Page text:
Business — Banking — Management — Marketing & Sales

Competitors



Category: Bank Management

In an EBTRA survey carried out by the Irish Management Institute, it turned out that in most CIS countries banks do consider competitive pressure non-existing or of secondary order. This is a bad sign for the banking sector as such and again highlights that most banks still function on behalf of government. However, those banks that are actively seeking new markets, will in the long run compete with each other and with foreign banks for the most profitable firms and depositors. A concentration process will be the consequence, and only the most performing banks will be able to stay on the market.

Consequence for strategy: Banks must make up their mind whether they are capable to operate in an efficient way on their own, or whether they can be more efficient when teaming up with other domestic, CIS or foreign banks. There is a large scope for co-operation, for instance between Russian and Kazakh banks, or for regional co-operation in, for instance, the Caucasian states. Clearing systems must be developed, the infrastructure for data transfers must be created, and in the case of large investment project pooling of resources is needed in order to keep the risk acceptable.

Bank twinning programmes are an important step towards more co-operation. Pooling resources and banking skills of a Western bank with the specific cultural and sectoral knowledge of CIS bankers can create important synergies. Moreover, such arrangements can create long-term relationships. In the absence of legal security, business partners need to have trust in each other. Otherwise, exchange of funds and services will be constrained by the fear that the partner behave opportunistically. Mutual trust is one way through which business contacts can become fruitful even in the absence of a stable institutional framework.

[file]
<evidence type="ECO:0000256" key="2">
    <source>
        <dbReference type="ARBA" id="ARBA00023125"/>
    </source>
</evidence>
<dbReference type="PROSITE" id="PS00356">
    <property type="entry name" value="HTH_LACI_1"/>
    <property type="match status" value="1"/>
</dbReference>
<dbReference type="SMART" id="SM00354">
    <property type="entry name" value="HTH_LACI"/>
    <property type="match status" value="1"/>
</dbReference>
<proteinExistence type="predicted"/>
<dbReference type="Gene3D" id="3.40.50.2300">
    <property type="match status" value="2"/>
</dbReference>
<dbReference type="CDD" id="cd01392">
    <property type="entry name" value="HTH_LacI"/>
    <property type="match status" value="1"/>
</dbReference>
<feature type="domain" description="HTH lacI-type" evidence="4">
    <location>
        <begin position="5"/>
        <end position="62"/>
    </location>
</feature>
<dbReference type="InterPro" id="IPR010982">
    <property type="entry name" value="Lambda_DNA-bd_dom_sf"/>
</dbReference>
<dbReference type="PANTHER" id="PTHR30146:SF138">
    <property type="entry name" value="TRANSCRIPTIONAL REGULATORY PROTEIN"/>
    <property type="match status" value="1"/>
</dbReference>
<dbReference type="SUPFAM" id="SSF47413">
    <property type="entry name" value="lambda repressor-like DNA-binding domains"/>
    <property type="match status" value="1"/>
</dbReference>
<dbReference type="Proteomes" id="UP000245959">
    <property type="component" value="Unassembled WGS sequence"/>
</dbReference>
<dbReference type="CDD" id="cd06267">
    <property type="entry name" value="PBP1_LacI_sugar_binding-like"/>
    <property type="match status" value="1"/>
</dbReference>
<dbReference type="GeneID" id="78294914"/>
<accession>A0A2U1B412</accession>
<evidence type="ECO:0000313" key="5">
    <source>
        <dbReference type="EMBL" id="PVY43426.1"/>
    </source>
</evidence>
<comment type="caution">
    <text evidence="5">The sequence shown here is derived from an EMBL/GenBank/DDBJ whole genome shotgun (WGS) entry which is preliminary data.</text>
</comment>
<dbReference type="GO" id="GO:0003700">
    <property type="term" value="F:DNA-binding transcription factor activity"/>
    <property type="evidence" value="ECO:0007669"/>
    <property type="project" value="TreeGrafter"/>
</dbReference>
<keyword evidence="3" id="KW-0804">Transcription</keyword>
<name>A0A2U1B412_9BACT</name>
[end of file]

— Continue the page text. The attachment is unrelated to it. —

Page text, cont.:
Obviously, these co-operations also involve a certain risk for competition on the banking markets. If one or several groups become to strong and dominate the market, market power may be abused. However, as long as entry on the CIS banking market from the outside, i.e. other foreign banks is possible, this risk is small. Entry can however only be guaranteed if there exists an efficient regulatory framework and the market is completely liberalized. Both conditions are not fulfilled yet.

Consequence for the use of resources: The main consequence is that managers must realistically evaluate their bank’s chance to survive on its own on a market that may become highly competitive. While the acquisition of funds and corporate clients is a task that must be tackled immediately, building up a network of banking partners is a medium-run task, but must not be forgotten. Since TACIS is supporting twinning processes and collaboration of CIS banks through its financial services programme, large part of the resources needed in order to build up networks are financed from the outside which is advantageous for the banks.

Consequence for organization: The main consequence of increasing competition will be that the banks must be able to react very quickly on changes in the market. This necessitates an efficient flow of information within the firm, and a system of incentives that gives employees a sufficient interest to work hard and render their bank more profitable. Human resources management is hence crucial, The following section discusses this topic.


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